The training exchange enabled U.S. and Peruvian special operations forces to share military tactics, improve interoperability and strengthen partnerships between the two nations.

(U.S. Army photos by Chief Warrant Officer 4 Robert Villarreal, Special Correspondent to SOCSOUTH, 25 MAR 2015.)


On this date in U.S. Army SOF history…..11 Jun 1988 – Operation MOUNT HOPE III recovers Soviet helicopter in Africa.

Operation Mount Hope III was a secret American operation to capture a crashed Soviet-made Mil Mi-25 “Hind-D” attack helicopter. The aircraft had crashed and been abandoned in the conflict between Libya and Chad. In 1988 two U.S. MH-47 Chinooks of the 160th Special Operations Aviation Regiment flew almost 500 miles (800 km) at night to the site and retrieved the helicopter without being detected. The mission was conducted entirely within Chad, with the approval of the government of Chad.

SIKORSKY MH-60M Black Hawk

A MH-60 Blackhawk helicopter flown by the 160th Special Operations Aviation Regiment (160th SOAR), carries U.S. Special Operations Forces (SOF) and Guyana Defense Force soldiers during a joint training exercise (Fused Response), 2012.

Remember the Fallen.

US Army Major Stephen Reich. 28 JUN 2005.
Died in eastern Afghanistan when his MH47 Chinook was struck by an RPG during asset retrieval operations. Reich was assigned to 3rd Battalion, 160th Special Operations Aviation Regiment, out of Hunter Army Airfield, Georgia.

I serve with the memory and pride of those who have gone before me, for they have loved to fight, fought to win, and would rather die than quit.


Death waits in the dark.

A formation of MH-60M Black Hawks from the 1st Battalion, 160th Special Operations Aviation Regiment (Airborne) perform a ceremonial Missing Man flyover of the Night Stalker Memorial during the annual Week of Night Stalker Activities Memorial Ceremony held at Fort Campbell, Kentucky. The ceremony was held to honor fallen Night Stalkers of the regiment and their families.

(U.S. Army photo by Maj. Allen Hill, 160th SOAR Public Affairs, 21 MAY 2014.)


Jackal Stone Nightstalkers.

Special operations soldiers from Croatia, Hungary and Poland form a defensive perimeter after departing from a U.S. Army MH-47 Chinook helicopter, assigned to the 160th Special Operations Aviation Regiment, during fast rope insertion/extraction system training as part of the Jackal Stone 2009 exercise held in in Kovachevo, Croatia. The international special operations exercise, co-organized by the Special Operations Battalion of General Staff of the Croatian Armed Forces and U.S. Special Operations Command Europe, enhanced the capabilities and interoperability of the participating soldiers.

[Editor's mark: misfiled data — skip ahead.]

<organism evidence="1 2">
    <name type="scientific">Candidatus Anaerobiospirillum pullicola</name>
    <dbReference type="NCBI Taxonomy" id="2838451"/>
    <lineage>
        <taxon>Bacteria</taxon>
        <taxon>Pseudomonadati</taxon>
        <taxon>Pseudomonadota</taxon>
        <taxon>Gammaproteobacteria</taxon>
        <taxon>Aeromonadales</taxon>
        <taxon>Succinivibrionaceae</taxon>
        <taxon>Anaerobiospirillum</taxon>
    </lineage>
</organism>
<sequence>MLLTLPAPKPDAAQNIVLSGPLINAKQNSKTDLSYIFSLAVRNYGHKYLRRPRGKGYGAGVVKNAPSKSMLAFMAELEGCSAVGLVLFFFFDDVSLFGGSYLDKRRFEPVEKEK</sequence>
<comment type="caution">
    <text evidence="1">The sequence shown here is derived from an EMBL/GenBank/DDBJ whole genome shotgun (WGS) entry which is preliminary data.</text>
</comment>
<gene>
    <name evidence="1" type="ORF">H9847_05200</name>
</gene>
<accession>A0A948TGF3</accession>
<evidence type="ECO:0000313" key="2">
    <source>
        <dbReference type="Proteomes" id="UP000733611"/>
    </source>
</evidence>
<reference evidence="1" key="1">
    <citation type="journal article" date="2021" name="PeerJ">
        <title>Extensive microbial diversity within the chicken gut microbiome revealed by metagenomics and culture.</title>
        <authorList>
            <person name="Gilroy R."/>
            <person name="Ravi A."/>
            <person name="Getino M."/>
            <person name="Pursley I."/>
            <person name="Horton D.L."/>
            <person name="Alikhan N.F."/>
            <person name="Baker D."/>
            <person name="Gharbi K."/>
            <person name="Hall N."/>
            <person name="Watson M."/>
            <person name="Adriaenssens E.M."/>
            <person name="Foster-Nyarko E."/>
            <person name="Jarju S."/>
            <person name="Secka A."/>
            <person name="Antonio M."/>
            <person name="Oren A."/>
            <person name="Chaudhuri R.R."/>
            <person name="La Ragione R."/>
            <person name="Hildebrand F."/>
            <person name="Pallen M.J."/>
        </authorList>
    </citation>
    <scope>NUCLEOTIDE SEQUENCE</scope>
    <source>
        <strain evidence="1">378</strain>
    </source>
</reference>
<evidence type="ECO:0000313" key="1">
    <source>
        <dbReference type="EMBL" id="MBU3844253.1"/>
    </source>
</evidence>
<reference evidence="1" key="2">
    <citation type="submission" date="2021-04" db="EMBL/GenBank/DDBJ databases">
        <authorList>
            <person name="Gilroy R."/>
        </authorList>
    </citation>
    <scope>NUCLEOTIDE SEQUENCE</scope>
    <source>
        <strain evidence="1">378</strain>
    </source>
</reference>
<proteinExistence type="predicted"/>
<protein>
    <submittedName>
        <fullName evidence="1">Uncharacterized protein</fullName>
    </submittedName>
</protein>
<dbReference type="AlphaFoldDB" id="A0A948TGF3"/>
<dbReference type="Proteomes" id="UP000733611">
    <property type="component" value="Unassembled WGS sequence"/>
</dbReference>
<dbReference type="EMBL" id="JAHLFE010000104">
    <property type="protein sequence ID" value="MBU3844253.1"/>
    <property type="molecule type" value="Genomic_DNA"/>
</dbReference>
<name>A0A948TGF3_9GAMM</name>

(Courtesy photos, 9 SEP 2009.)


Rangers ride on the benches of a MH-6M Little Bird flown by the 160th Special Operations Aviation Regiment (SOAR). The MH-6 can accomodate up to 6 people on its external personnel pods (EPS).

Antics arguing semantics.

U.S. Air Force airman from the 23rd Special Tactics Squadron jump out of the back of a MH-47 Chinook helicopter at Wynnehaven Beach, Florida. The 23rd STS partnered with 160th Special Operations Aviation Regiment (Airborne) to conduct personnel recovery training using alternate infiltration and exfiltration techniques.

The 160th SOAR, also known as “Night Stalkers,” is a special operations force of the U.S. Army that provides helicopter aviation support for general purpose and special operations forces. The 23rd STS performs austere airfield control, terminal attack control, personnel rescue and recovery, assault zone assessment, battlefield trauma care, direct action and special reconnaissance.

(U.S. Air Force photos by Airman 1st Class Christopher Callaway, 9 APR 2013.)


Rangers from B Company, 2nd Battalion, 75th Ranger Regiment, practice Fast Rope Insertion and Extraction (FRIES) out of an MH-47 & MH-60 from the 160th Special Operations Aviation Regiment during 2nd Battalion’s Task Force Training at Joint Base Lewis-McCord, Wash., March 27, 2013. (U.S. Army photo by Pfc. Connor Mendez)